Gospel Lectio Divina for The Fourth Sunday in Ordinary Time - January 29, 2023

By David Kilby

Come Holy Spirit, fill the hearts of your faithful and kindle in them the fire of your love. Send forth your Spirit and they shall be created. And You shall renew the face of the earth.

O, God, who by the light of the Holy Spirit, did instruct the hearts of the faithful, grant that by the same Holy Spirit we may be truly wise and ever enjoy His consolations, Through Christ Our Lord, Amen.


Mt 5:1-12a

When Jesus saw the crowds, he went up the mountain, and after he had sat down, his disciples came to him. He began to teach them, saying:

"Blessed are the poor in spirit, for theirs is the kingdom of heaven.

Blessed are they who mourn, for they will be comforted.

Blessed are the meek, for they will inherit the land.

Blessed are they who hunger and thirst for righteousness, for they will be satisfied.

Blessed are the merciful, for they will be shown mercy.

Blessed are the clean of heart, for they will see God.

Blessed are the peacemakers, for they will be called children of God.

Blessed are they who are persecuted for the sake of righteousness, for theirs is the kingdom of heaven.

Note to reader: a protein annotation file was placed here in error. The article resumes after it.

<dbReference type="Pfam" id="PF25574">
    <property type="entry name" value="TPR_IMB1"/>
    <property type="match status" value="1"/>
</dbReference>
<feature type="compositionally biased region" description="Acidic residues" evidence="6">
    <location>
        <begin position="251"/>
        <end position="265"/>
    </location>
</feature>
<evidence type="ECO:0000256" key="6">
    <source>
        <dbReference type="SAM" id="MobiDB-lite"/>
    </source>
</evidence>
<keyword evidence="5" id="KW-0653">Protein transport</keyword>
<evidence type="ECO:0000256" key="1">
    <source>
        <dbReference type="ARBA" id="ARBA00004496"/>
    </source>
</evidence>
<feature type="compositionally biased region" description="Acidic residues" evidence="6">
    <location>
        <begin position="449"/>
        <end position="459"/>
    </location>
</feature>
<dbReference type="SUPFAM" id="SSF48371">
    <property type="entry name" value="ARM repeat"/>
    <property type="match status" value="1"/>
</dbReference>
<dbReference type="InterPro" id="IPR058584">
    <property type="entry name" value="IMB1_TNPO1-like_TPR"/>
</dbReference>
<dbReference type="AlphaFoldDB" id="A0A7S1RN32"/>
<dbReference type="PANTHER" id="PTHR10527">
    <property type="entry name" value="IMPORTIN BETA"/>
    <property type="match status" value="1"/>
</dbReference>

Blessed are you when they insult you and persecute you and utter every kind of evil against you falsely because of me. Rejoice and be glad, for your reward will be great in heaven."


“Blessed are the poor in spirit, for theirs is the kingdom of heaven.”

Blessed are those whose treasure is not in this world, those who are poor in the eyes of others, and who notice their spiritual poverty if they can’t have God. They are blessed because they see the true worth in every human being, and pray for the ones who don’t have God in their lives. They are free to give of themselves, free to empty their hearts out of love in order to reveal the kingdom of heaven to others. Theirs is the kingdom of heaven because they bring that kingdom to earth.

“Blessed are they who mourn, for they will be comforted.”

Jesus is not for the comfortable. The life of someone who seriously follows Jesus will be full of conflict, hardships, persecution, tragedy, and mourning. Christianity is not for the lukewarm. There are many reasons to mourn, but Christian mourning is unlike any other kind because it cuts deeper. Christ calls these Christians blessed; blessed are those who suffer those deep cuts that come from conflicts and hardships residing deep in their hearts, those cuts that so many other people do not see—moral dilemmas, the troubled and lost souls of loved ones, the lack  of holiness, righteousness and sacredness in our society—to those who suffer from these hidden conflicts and hardships, Christ brings comfort.